While it might sound like the sigh a Boer farmer makes when adjusting his hernia, Gruner Veltliner (pronounced ‘grooner velt leaner’) is actually a noble and highly sought after white wine.
It comes in a range of styles – from lean, dry, zesty drops like Riesling to medium to full bodied, complex aged styles reminiscent of good White Burgundy – but most people enjoy it for its crisp acid burst on the tongue.
So why haven’t you seen this refreshing white, elbowing Sauvignon Blanc and Chardonnay off the bottle shop shelves?
That’s because until 2010 Gruner Veltliner was mainly produced in the tiny regions of Wachau, Kremstal and Kamptal northwest of Vienna and consumed in its entirety by chirpy Austrians tucking into their wiener schnitzels.
But all that has changed with the Adelaide Hills seizing the mantle as Australia’s Gruner Veltliner Capital over the last five years.
Anyone familiar with the Hills will know that it makes superb Sauvignon Blanc and Chardonnay so it follows that other white wine varieties should also do well there.
In fact, the warm (but not too hot) ripening season and the cool even chilly nights in the Adelaide Hills replicate pretty closely the Austrian high country where Gruner Veltliner is grown. Add to that the similarity in soils between the two areas – rich red clay soils overlaying metamorphic rocks such as slate and schist and quartz – and the only thing missing are the Von Trapp Family singers.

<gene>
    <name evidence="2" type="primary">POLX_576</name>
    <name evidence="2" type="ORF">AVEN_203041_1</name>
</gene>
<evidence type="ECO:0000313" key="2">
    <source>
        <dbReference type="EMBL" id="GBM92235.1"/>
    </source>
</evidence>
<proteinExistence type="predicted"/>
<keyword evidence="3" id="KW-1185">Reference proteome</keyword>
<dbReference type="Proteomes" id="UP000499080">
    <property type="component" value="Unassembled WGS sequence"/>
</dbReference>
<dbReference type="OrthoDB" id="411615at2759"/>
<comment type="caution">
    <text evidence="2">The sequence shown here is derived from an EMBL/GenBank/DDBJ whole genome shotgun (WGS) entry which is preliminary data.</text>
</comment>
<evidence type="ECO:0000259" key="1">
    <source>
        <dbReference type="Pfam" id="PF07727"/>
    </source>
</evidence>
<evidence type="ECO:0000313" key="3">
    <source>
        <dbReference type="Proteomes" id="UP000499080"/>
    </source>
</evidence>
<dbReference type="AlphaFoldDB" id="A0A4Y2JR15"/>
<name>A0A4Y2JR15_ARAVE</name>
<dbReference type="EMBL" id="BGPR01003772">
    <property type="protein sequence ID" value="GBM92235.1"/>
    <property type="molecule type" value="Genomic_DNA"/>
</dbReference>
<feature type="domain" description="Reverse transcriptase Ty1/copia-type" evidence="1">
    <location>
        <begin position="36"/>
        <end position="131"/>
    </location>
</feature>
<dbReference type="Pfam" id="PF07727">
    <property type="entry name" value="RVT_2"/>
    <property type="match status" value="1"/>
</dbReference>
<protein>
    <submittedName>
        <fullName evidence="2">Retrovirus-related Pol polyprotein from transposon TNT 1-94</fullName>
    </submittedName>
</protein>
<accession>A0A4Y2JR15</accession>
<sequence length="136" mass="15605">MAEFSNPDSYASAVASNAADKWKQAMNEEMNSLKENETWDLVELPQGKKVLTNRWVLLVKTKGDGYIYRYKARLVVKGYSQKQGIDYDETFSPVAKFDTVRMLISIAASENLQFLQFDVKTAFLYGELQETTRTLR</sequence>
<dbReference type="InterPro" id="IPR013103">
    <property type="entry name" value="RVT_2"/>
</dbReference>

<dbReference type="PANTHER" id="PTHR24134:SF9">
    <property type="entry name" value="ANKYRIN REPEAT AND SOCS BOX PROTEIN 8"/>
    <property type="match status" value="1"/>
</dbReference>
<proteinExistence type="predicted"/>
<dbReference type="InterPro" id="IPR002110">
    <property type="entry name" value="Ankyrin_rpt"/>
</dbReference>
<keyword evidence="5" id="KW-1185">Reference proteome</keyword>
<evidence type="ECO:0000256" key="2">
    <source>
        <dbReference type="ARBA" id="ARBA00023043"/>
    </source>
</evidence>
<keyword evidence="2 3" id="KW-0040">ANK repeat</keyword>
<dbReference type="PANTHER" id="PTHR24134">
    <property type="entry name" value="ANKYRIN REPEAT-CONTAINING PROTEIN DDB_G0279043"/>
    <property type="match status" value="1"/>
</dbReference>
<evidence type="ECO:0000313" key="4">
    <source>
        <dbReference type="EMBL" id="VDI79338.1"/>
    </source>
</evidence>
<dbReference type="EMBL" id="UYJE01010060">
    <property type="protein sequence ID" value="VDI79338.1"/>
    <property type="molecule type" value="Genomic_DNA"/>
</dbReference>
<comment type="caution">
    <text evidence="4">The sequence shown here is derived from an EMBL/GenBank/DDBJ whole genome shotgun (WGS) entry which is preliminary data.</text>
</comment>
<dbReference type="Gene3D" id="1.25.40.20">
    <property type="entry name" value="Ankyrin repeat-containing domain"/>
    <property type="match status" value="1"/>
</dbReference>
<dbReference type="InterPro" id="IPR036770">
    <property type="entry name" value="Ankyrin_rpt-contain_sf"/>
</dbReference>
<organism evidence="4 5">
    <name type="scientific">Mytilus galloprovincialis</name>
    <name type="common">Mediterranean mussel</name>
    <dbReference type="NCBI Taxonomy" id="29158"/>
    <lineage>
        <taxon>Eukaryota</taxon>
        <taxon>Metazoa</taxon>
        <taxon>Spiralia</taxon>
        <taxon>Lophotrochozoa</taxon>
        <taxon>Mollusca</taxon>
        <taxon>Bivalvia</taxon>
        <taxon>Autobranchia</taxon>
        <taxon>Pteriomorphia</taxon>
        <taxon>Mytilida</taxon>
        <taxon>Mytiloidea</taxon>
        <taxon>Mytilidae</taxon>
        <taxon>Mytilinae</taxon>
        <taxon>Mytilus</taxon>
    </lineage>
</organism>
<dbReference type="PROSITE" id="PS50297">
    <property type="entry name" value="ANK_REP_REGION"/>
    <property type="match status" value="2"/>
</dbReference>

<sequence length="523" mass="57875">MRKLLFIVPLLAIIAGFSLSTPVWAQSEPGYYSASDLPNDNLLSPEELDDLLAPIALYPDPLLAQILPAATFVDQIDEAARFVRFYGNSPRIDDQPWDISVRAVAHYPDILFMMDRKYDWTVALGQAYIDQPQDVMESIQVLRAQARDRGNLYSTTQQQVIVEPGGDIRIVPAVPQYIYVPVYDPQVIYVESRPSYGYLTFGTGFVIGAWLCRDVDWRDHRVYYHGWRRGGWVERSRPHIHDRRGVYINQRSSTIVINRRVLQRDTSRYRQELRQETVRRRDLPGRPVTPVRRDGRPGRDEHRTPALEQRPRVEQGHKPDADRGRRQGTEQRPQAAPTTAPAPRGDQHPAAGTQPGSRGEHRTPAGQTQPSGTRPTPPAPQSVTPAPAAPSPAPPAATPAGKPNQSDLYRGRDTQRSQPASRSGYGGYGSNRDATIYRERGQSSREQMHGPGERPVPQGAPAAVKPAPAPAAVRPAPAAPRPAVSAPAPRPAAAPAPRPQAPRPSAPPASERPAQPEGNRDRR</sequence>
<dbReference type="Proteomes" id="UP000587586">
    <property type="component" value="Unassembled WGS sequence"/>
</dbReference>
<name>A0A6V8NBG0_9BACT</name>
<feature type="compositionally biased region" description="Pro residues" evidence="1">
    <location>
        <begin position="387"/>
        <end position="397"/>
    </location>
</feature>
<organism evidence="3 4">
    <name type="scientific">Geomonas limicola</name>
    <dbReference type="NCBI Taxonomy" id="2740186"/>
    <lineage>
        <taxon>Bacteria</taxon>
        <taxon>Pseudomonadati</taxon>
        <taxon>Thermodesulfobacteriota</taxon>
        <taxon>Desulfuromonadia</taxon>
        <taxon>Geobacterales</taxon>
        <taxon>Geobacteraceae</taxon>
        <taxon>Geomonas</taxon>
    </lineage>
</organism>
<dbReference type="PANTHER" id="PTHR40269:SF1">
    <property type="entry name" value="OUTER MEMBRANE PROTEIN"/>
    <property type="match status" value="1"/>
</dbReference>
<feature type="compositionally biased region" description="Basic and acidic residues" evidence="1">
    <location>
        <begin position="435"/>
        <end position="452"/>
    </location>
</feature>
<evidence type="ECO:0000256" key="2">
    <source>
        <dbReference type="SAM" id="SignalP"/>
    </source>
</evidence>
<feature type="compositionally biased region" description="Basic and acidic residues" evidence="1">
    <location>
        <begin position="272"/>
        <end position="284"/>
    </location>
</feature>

Gruner Veltliner has long been regarded as a versatile food friendly wine, with a flavour profile ranging from lemons and grapefruit to a nutty spiciness suggesting white pepper and ginger.
Adelaide Hills GVs have that characteristic acid cut marrying well with fatty meat dishes like pork, veal, terrines (and of course Kanmantoo Mallee smoked mettwurst). However, its spiciness also complements modern Australian dishes influenced by Thai, Vietnamese and Japanese flavours – chilli heat, lime and lemon sourness and soy umami.
Foodies also search out cellar aged Gruner Veltliner where the fruit has turned to ripe apricot and nectarine flavours, superb sippers with soft cheeses like camembert or ricotta. A good Gruner Veltliner will last for more than 15 years, outliving many red wines.
In 2014 the Adelaide Hills Wine Show became the first regional wine show in Australia to host a specific Gruner Veltliner category and there are now 17 wineries that are members of the GGG (Gruner Growers Group) with growers and winemakers holding regular meetings, tastings and field trips to improve their viticulture and winemaking.